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Trump Transition: Inauguration and First 100 Days

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Trump repeated four words over and over in the lead-up to Nov. 8. Four words that adorned hats, bumper stickers, T-shirts—four words that supporters echoed, perhaps without much thought about the metrics.

“Make America great again” may be a catchy slogan, but when its creator takes the oath of office tomorrow, they’ll become more than words. They’ll be the new driving vision of the federal government. And its indicators of success extend far beyond well-known figures like GDP, wages, and trade deficit.  —Megan Hess

How we’ll know if Trump is making America great again. These are the 10 best indicators to judge the impact of Trump’s policies in the next four years and determine whether the economy lives up to his pre-election promises. We divided them into three groups: those most likely to improve, the ones that will stay about the same, and figures that will probably go in the wrong direction.

Russia is getting worried about Trump. Inside the Kremlin, the initial euphoria over having a Putin admirer in the White House is giving way to skepticism that any meaningful detente with the U.S. can be achieved, according to four senior officials in Moscow. They’re concerned American backlash over blackmail claims could overshadow any thaw.

The hearing for Trump’s Treasury pick quickly descended into theatrics. Before Steven Mnuchin even started his testimony, Republican Senator Pat Roberts offered a Valium pill to Democrat Ron Wyden after he delivered remarks alleging Mnuchin dodged U.S. taxes by running offshore hedge funds.

2016 was a record year for data breaches. From the Wendy’s fast food chain to the DNC, U.S. companies, organizations, and government agencies suffered a record 1,093 cyber intrusions last year, a 40 percent increase from 2015, according to the Identity Theft Resource Center.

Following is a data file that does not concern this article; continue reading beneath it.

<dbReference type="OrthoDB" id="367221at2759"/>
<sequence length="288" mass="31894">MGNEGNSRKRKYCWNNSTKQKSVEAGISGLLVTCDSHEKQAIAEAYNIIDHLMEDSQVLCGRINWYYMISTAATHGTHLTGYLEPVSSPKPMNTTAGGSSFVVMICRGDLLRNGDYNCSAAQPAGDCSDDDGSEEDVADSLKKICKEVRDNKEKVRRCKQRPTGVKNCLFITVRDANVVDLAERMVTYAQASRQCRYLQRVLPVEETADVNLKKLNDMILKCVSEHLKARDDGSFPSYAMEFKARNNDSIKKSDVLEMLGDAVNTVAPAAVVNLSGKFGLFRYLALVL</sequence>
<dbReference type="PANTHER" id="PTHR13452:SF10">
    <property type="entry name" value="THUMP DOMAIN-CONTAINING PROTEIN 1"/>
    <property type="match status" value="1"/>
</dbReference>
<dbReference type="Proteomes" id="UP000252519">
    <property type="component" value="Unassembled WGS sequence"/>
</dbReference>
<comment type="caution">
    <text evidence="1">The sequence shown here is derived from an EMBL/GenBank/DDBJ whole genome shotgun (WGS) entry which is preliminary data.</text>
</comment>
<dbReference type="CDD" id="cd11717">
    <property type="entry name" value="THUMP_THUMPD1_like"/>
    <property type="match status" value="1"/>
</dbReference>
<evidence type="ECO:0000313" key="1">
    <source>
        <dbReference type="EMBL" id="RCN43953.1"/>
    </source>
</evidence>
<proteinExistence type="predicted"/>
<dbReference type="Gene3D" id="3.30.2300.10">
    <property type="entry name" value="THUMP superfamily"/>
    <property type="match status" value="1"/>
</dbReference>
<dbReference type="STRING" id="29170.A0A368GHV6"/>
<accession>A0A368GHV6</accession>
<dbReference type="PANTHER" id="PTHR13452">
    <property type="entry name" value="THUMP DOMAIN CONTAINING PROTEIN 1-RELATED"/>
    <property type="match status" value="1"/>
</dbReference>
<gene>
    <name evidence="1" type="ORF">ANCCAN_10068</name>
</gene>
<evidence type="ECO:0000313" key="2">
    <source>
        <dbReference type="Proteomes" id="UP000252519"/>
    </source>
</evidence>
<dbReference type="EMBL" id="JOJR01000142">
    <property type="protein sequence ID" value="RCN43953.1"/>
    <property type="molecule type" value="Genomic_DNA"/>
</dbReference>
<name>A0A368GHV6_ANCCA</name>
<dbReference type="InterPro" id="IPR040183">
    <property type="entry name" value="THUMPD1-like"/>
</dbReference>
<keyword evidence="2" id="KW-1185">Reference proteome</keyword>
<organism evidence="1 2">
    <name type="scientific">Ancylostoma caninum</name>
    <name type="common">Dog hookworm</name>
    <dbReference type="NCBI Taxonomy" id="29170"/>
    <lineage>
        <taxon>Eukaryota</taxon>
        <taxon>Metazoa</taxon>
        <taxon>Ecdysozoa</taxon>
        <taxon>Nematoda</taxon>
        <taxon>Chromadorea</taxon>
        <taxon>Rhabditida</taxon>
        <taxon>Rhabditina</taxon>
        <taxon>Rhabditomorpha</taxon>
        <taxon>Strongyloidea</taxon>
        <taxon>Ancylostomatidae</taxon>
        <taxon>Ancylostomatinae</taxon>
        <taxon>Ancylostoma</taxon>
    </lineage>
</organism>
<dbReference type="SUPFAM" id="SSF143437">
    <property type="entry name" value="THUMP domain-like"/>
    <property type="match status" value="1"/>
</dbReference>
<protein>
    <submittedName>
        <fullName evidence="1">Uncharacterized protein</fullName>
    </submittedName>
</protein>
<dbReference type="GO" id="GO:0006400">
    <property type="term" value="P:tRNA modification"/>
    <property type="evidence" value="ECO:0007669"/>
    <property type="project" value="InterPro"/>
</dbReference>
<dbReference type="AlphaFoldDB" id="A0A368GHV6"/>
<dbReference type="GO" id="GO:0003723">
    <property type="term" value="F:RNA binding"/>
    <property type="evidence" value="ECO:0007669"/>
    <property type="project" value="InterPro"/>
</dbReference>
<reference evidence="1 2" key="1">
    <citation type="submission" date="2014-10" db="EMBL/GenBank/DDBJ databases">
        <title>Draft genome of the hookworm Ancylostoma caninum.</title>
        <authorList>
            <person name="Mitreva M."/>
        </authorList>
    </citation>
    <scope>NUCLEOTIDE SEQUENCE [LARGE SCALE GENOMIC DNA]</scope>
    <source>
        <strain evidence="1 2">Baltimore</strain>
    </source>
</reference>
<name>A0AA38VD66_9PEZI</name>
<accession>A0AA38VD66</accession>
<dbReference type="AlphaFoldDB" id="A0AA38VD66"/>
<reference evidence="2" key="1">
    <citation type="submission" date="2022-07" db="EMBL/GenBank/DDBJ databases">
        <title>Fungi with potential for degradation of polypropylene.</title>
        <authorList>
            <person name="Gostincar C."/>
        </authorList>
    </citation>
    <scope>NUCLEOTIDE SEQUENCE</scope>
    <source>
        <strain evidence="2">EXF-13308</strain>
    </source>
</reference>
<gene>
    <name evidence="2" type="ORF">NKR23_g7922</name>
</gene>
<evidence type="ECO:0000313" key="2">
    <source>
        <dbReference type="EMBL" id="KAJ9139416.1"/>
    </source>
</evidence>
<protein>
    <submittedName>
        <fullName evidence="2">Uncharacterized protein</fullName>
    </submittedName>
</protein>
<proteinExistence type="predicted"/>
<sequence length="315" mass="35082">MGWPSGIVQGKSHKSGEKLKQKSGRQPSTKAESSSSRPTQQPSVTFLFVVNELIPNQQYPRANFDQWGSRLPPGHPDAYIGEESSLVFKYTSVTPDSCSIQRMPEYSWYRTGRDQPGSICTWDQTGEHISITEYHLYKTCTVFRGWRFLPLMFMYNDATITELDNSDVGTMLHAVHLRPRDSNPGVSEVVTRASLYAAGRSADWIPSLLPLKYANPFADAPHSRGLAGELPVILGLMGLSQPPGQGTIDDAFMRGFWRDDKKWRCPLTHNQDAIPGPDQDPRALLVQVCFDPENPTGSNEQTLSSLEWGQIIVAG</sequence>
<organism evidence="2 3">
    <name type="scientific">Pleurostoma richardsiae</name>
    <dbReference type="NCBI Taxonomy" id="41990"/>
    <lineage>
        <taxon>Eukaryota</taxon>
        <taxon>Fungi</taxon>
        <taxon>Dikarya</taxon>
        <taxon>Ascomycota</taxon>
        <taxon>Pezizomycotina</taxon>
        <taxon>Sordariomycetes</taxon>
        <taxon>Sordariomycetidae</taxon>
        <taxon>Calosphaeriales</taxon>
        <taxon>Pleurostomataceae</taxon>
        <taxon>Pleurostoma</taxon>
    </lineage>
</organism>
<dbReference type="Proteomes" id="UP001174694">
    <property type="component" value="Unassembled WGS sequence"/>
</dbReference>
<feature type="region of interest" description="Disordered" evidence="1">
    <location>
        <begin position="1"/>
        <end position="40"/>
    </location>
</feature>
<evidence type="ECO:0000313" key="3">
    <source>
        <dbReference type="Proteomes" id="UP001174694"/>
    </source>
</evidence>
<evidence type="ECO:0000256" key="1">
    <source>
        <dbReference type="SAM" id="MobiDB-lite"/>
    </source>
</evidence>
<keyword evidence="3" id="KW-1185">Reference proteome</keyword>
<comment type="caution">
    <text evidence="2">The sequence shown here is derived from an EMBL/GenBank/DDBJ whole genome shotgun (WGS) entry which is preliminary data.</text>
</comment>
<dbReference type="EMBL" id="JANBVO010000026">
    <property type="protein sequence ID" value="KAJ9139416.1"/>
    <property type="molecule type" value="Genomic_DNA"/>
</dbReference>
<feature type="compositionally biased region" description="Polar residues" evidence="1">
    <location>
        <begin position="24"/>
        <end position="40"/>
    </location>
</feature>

Theresa May insisted banks are of “huge value” to Britain, even as they signaled they were packing their bags in response to Brexit. “I want to ensure that we can keep financial services in the City of London,” the prime minister said in an interview with Bloomberg at the World Economic Forum in Davos. The comments are the warmest that May has made about the sector in her six months in the top job.

A dubious trade triggers a criminal trial for Europe’s most important bank. Deutsche Bank’s 2008 deal with Italy’s Banca Monte dei Paschi di Siena—which made a $462 million deficit disappear—is an illustration of how the German bank’s embrace of derivatives, questionable accounting, and slow-walking of regulators have eroded market trust to the point that no one really knows how close the bank is to the edge.

The fictional 007 never leaves service. The reality is quite different. A job in British intelligence services—the birthplace of the modern spy agency—can be thrilling and stressful, but it’s not often lucrative. So after a few years on the job, many agents leave for the private sector. Instead of hunting terrorists and despots, they’re chasing cheating husbands and a rival’s intellectual property, and in at least one case, doing opposition research related to elections in other countries.

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